LAUREL COUNTY, Ky. — Before I write about C.N. Scoville, here’s a brief update on W.R. Ramsey from last week’s column, thanks to my friend and co-worker at the historical society, Renee Beets.
W.R. Ramsey (son of the elder W.R. Ramsey) was married ca. 1903 to Edwina Adams of Danville, Ky. They lived in London for a time but later moved to Colorado and then to California, eventually moving to Seattle, Washington, where W.R. died ca. 1938.
Farmer, merchant and political figure C.N. Scoville was born in Laurel County in 1852, the son of Hector H. Scoville who served as Captain in Co. A of the 24th Kentucky Infantry (a unit organized in Laurel County) during the Civil War.
Writing about C.N. Scoville in 1895, Charles Kellogg said: “Mr. C. N. Scoville . . . secured his education in Laurel Seminary, of which institute he is a graduate, having attended that institution when it was in its palmy days.” (I don’t know what “palmy” means but I’m guessing it’s similar to “hey day.”)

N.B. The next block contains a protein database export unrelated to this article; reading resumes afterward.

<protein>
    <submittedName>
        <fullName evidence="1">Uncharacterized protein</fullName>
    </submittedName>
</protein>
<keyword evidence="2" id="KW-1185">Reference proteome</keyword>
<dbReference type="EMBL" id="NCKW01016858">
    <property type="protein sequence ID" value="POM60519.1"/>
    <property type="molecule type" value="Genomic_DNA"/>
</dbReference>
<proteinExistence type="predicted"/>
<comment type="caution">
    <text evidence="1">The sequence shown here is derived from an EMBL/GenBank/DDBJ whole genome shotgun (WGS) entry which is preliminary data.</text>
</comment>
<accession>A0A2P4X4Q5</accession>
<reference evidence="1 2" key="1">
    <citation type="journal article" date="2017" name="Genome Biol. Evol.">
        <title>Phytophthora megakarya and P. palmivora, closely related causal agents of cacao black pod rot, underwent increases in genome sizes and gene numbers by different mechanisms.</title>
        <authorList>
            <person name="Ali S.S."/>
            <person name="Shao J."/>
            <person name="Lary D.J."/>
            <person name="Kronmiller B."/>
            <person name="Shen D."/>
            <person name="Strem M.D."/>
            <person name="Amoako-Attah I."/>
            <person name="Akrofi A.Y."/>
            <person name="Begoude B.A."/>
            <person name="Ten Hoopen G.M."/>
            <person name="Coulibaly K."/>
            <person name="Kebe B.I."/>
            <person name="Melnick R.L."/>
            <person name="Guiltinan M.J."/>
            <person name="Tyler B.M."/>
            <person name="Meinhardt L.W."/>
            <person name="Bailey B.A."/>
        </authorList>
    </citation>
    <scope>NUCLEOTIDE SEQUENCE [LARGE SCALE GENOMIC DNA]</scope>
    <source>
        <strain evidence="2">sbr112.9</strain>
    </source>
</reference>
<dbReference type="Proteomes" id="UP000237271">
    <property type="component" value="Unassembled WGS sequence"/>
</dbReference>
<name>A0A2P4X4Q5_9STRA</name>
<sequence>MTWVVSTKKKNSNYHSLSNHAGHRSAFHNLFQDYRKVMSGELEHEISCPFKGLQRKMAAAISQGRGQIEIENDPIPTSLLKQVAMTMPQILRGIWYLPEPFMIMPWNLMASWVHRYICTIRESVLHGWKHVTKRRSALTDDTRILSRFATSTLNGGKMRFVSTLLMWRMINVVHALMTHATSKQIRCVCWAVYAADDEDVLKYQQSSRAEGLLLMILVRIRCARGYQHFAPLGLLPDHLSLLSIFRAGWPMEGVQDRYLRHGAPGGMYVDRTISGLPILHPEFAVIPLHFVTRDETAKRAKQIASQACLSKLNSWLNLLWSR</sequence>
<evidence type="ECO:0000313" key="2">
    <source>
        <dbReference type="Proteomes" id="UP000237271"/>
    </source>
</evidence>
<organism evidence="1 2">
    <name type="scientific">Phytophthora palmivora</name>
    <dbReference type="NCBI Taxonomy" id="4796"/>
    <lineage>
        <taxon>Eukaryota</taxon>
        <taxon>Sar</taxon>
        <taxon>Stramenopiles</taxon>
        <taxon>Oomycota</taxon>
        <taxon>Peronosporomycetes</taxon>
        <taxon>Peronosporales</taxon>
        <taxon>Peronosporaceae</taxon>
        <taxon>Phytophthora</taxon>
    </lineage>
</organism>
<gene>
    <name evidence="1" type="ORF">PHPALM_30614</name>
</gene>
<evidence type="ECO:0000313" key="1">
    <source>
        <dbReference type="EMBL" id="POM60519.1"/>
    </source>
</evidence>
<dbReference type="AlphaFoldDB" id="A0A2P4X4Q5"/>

Kellogg continues: “In 1869 he concluded to go west, and located in Johnson County, Kansas, where he went into the general merchandise business, where he remained for a few years, when, tiring of that part of the country he concluded to return to Kentucky, and again located in Laurel County.”
In 1882 C.N. Scoville was elected sheriff of Laurel County and then re-elected two years later. Russell Dyche in “Laurel County History” wrote that Scoville also ran a grocery and confectionery at this time.
“After resting on his laurels for some time,” writes Kellogg, “Mr. Scoville, at the solicitation of friends, became a candidate for County Clerk, to which office he was elected by a large majority for a term of four years. At the election in 1894 he was again elected for another term of four years, this time by a unanimous vote, the Democratic party not caring to put up a man in opposition to him.”